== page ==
PRR Signal Bridge Removed From West Park Trench

The Pennsylvania Railroad era position light signals in the trench in Pittsburgh’s West Park were removed last weekend.

The signal bridge on the far east end of the Fort Wayne Line have long been a favorite for photographers.

It was located near the intersection of Brighton Road and West North Avenue.

An online report indicated that as part of the work and interlocking has been expanded and new switches installed inside the trench.

The work also included removal of intermediate signals between CP Leets and CP Penn.

Trains using the Fort Wayne Line are now using cab signals with wayside signals located only at interlockings.

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One Response to “PRR Signal Bridge Removed From West Park Trench”

  1. pwwoodring Says:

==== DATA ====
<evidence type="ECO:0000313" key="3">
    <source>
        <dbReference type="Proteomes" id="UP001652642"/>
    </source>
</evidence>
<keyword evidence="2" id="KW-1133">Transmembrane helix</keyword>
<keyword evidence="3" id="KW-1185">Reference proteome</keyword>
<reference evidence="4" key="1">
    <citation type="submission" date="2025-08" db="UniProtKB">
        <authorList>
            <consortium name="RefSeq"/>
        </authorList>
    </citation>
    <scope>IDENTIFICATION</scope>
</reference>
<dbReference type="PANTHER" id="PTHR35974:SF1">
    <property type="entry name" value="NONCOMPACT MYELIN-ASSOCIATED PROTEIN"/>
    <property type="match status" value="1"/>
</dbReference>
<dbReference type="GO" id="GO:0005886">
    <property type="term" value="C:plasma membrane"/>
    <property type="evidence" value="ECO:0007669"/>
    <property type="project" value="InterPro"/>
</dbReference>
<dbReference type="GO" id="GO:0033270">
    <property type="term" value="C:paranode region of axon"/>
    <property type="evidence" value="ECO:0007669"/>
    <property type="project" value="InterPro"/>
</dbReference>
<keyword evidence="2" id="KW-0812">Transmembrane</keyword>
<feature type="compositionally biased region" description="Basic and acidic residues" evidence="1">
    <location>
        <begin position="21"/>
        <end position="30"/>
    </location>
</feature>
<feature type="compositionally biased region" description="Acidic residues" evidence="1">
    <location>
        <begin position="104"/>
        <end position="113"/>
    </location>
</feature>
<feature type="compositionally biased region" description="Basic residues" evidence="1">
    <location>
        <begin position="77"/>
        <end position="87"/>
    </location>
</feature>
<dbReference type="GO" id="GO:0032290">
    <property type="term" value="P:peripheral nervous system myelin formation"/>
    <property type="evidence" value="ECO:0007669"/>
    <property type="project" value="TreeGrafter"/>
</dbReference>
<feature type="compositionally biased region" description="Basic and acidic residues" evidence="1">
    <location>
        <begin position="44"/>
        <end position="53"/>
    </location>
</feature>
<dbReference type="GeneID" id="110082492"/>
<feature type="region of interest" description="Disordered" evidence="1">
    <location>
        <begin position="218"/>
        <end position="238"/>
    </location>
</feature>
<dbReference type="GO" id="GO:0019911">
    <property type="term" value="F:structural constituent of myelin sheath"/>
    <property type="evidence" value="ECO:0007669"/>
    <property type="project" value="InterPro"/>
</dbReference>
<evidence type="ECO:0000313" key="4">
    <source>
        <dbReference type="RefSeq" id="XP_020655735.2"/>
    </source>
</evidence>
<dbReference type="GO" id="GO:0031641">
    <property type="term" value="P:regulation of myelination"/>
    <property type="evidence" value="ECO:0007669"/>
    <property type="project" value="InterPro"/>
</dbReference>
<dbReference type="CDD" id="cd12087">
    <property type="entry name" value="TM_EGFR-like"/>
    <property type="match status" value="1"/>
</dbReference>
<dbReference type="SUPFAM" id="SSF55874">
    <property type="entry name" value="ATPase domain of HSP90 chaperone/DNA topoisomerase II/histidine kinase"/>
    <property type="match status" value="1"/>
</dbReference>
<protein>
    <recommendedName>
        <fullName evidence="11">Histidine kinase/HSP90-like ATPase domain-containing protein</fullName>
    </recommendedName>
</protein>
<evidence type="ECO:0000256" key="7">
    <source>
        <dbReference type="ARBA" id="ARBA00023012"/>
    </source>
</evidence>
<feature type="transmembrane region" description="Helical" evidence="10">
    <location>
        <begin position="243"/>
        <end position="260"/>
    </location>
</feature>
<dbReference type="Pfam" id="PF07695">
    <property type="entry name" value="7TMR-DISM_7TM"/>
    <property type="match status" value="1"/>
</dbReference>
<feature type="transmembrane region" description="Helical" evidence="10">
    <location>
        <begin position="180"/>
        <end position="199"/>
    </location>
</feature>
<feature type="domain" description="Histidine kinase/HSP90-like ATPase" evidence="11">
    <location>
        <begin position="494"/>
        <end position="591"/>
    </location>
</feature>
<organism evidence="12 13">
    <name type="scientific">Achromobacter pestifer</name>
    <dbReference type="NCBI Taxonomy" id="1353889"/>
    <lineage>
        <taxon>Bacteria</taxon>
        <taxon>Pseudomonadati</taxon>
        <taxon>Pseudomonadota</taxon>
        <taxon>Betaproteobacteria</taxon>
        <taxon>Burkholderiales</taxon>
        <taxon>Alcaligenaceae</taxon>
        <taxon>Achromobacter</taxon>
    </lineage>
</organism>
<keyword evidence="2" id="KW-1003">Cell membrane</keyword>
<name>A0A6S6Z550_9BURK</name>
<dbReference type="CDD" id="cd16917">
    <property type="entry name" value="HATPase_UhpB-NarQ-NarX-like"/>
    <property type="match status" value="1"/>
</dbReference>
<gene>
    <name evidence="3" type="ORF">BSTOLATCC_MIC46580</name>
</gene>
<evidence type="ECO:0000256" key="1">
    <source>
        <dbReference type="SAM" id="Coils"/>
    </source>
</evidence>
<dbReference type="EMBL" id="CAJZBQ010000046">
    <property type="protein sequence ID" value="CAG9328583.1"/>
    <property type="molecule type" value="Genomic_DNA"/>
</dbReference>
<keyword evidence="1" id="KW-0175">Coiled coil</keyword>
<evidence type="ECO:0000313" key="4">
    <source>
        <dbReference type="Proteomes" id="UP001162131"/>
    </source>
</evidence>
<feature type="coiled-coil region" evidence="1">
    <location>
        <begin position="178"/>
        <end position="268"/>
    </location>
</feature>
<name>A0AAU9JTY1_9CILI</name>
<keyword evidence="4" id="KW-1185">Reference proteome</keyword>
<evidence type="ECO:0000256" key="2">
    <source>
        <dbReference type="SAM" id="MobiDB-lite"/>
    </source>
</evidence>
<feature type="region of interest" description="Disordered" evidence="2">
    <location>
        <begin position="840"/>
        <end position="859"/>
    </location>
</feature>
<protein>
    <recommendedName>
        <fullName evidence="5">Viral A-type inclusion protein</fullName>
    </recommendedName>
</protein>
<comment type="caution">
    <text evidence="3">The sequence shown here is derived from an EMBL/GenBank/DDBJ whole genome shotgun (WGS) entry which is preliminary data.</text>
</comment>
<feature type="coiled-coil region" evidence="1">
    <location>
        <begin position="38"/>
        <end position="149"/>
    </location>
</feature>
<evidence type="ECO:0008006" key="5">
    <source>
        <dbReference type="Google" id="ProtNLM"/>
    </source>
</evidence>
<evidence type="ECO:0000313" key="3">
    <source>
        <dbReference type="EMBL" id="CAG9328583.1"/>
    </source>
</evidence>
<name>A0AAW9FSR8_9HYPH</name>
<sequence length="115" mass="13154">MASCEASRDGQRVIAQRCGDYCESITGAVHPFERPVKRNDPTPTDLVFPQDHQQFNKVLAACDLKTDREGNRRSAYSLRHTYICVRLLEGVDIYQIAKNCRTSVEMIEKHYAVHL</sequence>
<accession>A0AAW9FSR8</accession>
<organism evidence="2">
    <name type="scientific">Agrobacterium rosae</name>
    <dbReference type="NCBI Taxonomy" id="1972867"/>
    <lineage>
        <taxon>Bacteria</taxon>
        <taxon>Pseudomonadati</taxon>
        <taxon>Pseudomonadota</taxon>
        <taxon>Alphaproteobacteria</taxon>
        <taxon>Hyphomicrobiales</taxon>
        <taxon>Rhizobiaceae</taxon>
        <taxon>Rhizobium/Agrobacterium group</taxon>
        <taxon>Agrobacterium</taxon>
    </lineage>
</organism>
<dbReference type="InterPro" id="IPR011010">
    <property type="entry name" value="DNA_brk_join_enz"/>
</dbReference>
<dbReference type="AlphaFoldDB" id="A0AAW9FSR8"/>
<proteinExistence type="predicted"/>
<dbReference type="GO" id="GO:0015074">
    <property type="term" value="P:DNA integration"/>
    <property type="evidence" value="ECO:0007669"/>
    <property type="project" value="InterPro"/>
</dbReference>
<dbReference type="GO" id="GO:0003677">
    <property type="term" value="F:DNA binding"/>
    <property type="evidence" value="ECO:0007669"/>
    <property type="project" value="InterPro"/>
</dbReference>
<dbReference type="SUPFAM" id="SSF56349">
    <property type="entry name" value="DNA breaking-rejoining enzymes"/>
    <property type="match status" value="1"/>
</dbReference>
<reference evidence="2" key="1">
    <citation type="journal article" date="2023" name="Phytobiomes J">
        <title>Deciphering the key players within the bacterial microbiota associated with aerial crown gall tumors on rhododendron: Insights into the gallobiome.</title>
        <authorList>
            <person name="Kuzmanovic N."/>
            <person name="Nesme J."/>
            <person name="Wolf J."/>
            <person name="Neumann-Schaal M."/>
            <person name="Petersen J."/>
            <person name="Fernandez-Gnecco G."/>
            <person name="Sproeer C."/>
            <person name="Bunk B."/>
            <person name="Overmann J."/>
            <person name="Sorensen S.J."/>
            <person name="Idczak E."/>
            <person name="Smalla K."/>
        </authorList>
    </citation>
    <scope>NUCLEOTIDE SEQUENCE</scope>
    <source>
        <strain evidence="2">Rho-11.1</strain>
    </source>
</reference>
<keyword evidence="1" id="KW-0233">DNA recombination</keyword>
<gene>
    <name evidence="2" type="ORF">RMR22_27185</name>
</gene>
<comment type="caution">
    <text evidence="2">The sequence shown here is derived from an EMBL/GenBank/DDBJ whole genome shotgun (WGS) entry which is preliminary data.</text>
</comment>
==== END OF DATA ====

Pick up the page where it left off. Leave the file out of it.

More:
The railroad terminology for the signal system would be “Intermediate wayside signals were removed, and only wayside absolute signals at control points (CP) remain”. The definition being that an intermediate signal does not control any switches or other items on the track, and an absolute signal does, and is under the control of a control station (usually the dispatcher). Intermediate signals are identified by a number board (usually showing milepost, and maybe track number in multiple track territory) a “G” or “Grade” marker, or a “P” or “Proceed” marker. The last two boards are a carry-over from rules requiring a “Stop and Proceed” at an intermediate red signal, where usually today the rule is to continue without stopping at Restricted Speed. The “Grade” marker was for areas where the grade was steep enough that making a heavy train stop before proceeding might cause it to stall. In case anyone is wondering, a “D” marker does not affect whether a train can pass a signal or not, it is a reminder to engineers in passenger train territory about “Delay in Block” rules after making a station stop, and were implemented on CSX after the 1996 Silver Spring, Georgetown Jct. crash between a MARC commuter train and Amtrak’s “Capitol Ltd”.

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